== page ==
Doubling Down on Local

The Bloomberg Foundation recently granted the city $100,000 to go deeper, testing the concept of a virtual power plant powered by solar.

“We the city would put solar panels on your rooftop, your home, your business,” he explains. “And we wouldn’t charge you for that, but you would allow us to get the electricity off of your rooftops.”

“This has a lot of practicality because we would have less dependence on the State of Texas grid, and that would give us more independence,” Ross adds.

Such investments in a virtual power plant project, particularly if Georgetown received additional grant funds to move the idea toward implementation, would provide substantial benefits to the city and its municipal utility. It would increase the city’s self-reliance and ensure it continues to produce power locally and renewably for years to come, regardless of how others on the grid act, while also reducing losses from the transmission of electricity across longer distances.

Can Other Cities Follow?

In ILSR’s earlier analysis from 2015, there were several dozen cities with municipal utilities that could follow in Georgetown’s footsteps, but Ross says that many cities are bound up in long-term contracts that often restrict their ability to follow suit.

“If you have existing contracts, you can’t just walk away from those,” he notes. “If you were a municipality that had a coal contract for another 15 years, you’d have to buy your way out of it.”

Even this buyout strategy has potential for some municipal utilities, however, as renewable sources of energy become more cost competitive. Wind power sells for $18 per MWh compared to $25 per MWh for coal, according to Ross. Such savings could be used to help shorten existing contract commitments. ILSR updated its 2015 analysis with current solar and wind prices, and it suggests that Georgetown’s renewables prices aren’t unique to Texas.

Already, Georgetown’s success has inspired others. As Mayor Ross mentioned, just 200 miles up Interstate 35 is Denton, Texas — notable for being 40% renewable, five years ago. That city also plans to achieve 100 percent renewable electricity in 2020, inspired by certainly in part by the success Georgetown has had in reaching this ambitious goal.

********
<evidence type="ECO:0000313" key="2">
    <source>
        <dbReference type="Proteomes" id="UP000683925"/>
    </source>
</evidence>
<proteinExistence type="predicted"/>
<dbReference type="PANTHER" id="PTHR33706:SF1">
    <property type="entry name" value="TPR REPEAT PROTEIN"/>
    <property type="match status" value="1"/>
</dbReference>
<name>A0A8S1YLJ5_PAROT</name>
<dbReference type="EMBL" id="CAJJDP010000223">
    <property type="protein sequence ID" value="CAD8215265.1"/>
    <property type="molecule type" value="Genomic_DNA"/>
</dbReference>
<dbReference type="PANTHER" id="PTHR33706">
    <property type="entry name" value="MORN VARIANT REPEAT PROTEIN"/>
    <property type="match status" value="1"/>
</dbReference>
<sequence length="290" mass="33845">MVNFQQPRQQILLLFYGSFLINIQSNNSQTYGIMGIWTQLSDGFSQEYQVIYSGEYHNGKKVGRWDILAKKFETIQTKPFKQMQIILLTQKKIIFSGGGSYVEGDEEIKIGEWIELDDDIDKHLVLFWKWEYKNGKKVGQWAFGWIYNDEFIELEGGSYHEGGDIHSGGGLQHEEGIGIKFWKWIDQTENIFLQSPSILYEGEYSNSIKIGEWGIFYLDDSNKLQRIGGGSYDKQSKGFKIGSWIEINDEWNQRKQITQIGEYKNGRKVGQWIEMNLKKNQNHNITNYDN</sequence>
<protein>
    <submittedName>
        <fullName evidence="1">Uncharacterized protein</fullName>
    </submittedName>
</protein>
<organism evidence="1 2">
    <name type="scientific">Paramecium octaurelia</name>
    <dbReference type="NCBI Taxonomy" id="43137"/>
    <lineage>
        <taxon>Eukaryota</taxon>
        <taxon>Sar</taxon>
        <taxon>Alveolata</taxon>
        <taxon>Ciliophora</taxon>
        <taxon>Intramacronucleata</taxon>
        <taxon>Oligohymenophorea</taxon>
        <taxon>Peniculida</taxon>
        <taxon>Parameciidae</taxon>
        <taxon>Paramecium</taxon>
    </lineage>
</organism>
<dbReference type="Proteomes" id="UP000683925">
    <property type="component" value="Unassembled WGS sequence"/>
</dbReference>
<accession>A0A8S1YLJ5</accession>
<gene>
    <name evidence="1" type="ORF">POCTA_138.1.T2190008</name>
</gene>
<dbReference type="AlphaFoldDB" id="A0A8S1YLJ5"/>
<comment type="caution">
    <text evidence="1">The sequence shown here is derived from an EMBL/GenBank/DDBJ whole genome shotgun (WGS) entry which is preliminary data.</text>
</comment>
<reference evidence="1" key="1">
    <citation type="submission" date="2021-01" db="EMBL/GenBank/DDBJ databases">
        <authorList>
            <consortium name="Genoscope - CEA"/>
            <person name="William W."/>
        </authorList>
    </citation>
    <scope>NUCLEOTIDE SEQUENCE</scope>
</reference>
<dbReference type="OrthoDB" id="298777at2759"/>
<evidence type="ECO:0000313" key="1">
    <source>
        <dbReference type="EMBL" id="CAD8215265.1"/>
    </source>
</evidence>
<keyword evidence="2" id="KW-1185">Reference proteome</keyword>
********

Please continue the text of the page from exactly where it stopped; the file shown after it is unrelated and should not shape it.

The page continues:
Want to hear other stories of how communities are making and implementing 100 percent renewable energy commitments? Stay-tuned for the next episode in our Voices of 100% series featuring Pueblo, Colo., later this month!


For earlier analysis of the switch to renewables in Georgetown, Texas, check out this piece: Can Other Cities Match Georgetown’s Low-Cost Switch to 100% Wind and Sun?

For more on city tools to meet ambitious local energy goals, see ILSR’s Community Power Toolkit.

Locate other cities and towns like Georgetown that have existing 100 percent renewable energy commitments and explore state policies that help advance these clean energy goals, using ILSR’s Community Power Map.


This episode is part of Voices of 100%, a series of Local Energy Rules and project of the Energy Democracy initiative at the Institute for Local Self-Reliance, produced by Energy Democracy Director John Farrell and Research Associate Marie Donahue.

This article originally posted at ilsr.org. For timely updates, follow John Farrell or Marie Donahue on Twitter, our energy work on Facebook, or sign up to get the Energy Democracy weekly update.

Photo Credits: Jeffrey W. Spencer (featured image) and Matt Turner (inset image) via Flickr (CC BY-NC-SA 2.0)

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John Farrell
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John Farrell

John Farrell directs the Energy Democracy initiative at the Institute for Local Self-Reliance and he develops tools that allow communities to take charge of their energy future, and pursue the maximum economic benefits of the transition to 100% renewable power.

Marie Donahue
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Marie Donahue

Marie Donahue works with the Institute for Local Self-Reliance’s Energy Democracy and Community-Scaled Economy Initiatives. She analyzes and writes about the implications of corporate concentration and monopoly in these sectors.